Why Plano?

While many might think of Plano as an area of corporate growth and beautiful suburban homes, the reality is that there is a pocket of unmet needs, just like we see in our current location in East Dallas. A unique need in Plano, however, is that unlike Dallas County there are limited low-cost or no-cost services in Collin County.

According to THR’s Community Health Need’s Assessment, the top ten community health needs of their service area in Collin County includes limited access to health services. Furthermore, they’ve identified that the most negatively impacted populations are low-income, the homeless, and the uninsured. The way our clinic is designed, these populations would be able to get immediate access to urgent health care services and pointed to resources that help them take their next steps!

Our clinic model has specifically been set up to depend on volunteer support through the local church, as well as providing spiritual and emotional resources through a local church body. With Watermark Community Church as one of our founding partners, growing our second location in proximity to their satellite campus in Plano was a clear and simple next step.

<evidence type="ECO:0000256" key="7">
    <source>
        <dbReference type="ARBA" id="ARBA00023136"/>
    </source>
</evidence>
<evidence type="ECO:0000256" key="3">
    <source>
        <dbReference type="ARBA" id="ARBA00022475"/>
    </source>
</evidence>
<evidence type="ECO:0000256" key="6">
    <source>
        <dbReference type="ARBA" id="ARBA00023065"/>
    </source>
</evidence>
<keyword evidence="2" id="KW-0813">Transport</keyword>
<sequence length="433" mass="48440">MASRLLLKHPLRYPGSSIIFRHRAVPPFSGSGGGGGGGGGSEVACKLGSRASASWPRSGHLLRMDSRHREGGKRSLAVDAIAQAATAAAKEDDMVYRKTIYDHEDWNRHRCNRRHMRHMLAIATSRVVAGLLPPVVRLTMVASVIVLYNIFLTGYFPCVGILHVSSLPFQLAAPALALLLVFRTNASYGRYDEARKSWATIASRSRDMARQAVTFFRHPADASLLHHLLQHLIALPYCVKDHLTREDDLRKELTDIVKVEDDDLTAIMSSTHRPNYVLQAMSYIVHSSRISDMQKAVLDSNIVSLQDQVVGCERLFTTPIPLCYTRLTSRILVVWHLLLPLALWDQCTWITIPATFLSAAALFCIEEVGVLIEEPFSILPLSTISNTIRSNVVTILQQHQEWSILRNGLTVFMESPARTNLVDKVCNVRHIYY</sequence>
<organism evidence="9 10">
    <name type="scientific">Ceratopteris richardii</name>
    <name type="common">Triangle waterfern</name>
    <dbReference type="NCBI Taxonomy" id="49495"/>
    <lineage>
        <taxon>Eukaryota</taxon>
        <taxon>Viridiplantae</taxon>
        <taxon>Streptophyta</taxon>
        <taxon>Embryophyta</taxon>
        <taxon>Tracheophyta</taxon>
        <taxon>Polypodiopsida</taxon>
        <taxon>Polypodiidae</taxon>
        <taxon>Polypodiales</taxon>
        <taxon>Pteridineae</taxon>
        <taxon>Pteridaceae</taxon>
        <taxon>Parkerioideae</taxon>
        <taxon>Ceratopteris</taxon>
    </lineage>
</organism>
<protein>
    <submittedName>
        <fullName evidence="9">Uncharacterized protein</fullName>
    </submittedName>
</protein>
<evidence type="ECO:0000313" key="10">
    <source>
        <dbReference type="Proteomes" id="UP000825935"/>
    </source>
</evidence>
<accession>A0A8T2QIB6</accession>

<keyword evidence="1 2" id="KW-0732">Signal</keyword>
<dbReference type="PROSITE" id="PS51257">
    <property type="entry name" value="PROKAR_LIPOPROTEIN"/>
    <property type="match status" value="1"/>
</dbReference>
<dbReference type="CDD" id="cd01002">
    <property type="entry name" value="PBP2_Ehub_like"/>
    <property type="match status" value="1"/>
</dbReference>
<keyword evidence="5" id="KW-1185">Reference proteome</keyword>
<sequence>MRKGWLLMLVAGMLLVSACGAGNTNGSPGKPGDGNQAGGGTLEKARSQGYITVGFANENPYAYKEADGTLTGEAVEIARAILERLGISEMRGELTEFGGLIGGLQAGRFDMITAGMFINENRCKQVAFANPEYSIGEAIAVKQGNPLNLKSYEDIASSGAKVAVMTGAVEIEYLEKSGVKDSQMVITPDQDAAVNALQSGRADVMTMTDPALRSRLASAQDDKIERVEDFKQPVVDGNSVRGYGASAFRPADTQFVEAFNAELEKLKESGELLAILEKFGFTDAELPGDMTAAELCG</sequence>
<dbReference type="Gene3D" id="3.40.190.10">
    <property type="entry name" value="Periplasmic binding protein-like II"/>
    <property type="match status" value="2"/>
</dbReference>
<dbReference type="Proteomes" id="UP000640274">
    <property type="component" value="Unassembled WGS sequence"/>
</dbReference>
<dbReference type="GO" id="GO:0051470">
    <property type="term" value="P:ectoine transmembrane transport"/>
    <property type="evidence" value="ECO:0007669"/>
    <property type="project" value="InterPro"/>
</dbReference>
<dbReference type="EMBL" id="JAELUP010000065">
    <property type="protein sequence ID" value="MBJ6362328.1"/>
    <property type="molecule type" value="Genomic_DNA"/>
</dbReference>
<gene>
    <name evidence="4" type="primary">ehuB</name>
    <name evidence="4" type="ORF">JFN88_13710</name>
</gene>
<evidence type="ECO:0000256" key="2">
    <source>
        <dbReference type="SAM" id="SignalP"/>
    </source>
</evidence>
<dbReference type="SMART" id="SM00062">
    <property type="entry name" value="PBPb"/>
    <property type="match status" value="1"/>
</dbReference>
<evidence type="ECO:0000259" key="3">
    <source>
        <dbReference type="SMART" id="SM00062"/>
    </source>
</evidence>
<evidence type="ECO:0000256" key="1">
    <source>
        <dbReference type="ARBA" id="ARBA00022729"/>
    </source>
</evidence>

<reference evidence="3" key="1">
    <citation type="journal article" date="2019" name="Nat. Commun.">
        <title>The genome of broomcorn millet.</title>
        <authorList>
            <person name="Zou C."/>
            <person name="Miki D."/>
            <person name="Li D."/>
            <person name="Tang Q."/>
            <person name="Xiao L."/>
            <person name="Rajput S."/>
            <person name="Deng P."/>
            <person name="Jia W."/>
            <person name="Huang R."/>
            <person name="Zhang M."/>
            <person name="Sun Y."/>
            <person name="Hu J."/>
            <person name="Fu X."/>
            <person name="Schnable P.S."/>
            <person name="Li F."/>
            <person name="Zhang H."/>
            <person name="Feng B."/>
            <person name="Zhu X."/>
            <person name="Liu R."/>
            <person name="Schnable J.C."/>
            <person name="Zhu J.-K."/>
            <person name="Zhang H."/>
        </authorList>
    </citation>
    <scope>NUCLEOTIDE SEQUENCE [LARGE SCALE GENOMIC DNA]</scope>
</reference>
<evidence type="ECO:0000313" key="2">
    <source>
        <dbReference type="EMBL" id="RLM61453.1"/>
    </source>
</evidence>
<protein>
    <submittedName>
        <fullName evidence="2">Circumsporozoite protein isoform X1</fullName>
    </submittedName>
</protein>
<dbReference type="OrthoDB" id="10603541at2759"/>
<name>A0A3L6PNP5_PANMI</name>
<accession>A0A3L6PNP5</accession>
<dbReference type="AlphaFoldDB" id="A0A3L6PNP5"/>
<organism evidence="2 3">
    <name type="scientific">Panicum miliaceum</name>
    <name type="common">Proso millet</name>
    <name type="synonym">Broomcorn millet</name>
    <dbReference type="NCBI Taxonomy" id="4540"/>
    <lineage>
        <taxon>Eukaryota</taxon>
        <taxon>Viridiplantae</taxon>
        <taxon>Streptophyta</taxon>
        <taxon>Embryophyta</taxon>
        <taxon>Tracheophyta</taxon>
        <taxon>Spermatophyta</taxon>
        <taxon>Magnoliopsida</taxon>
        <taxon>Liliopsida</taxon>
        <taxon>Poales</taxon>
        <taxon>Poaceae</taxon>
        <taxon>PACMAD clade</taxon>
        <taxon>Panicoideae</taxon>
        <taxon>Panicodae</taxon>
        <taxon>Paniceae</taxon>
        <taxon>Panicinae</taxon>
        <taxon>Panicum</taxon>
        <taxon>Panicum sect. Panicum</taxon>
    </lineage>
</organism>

That reality of an available strong local church partnership, paired with the need mentioned above, made Plano a clear next step!

 

The Unique Opportunity…

  • There is no county or public hospital in Collin County leaving residents who do not have insurance no other option but to travel to Dallas when their health problems become dire enough to require treatment.
  • In 2016 alone $6 million was spent by Dallas county tax payers to care for Collin County’s uninsured residents at Parkland, about 6,000 visits. Collin County has the highest cost and number of visits to Parkland when compared to all other out-of-county patients.
  • The proximity to Watermark Plano will allow us to invite patients to find spiritual healing as well as physical by connecting to the local church.
  • The location of the clinic is in a part of Plano that reflects a higher percentage of multi-family housing, a denser population, lower family incomes, higher number of renters vs owners, and an increase in diversity. We anticipate that many of our patients will fall in the category of the “working poor.” They may be employed; making too much to qualify for federal healthcare benefits, but not enough to afford private insurance. These residents are left without an affordable option for healthcare in Collin County. We believe the church can provide the solution.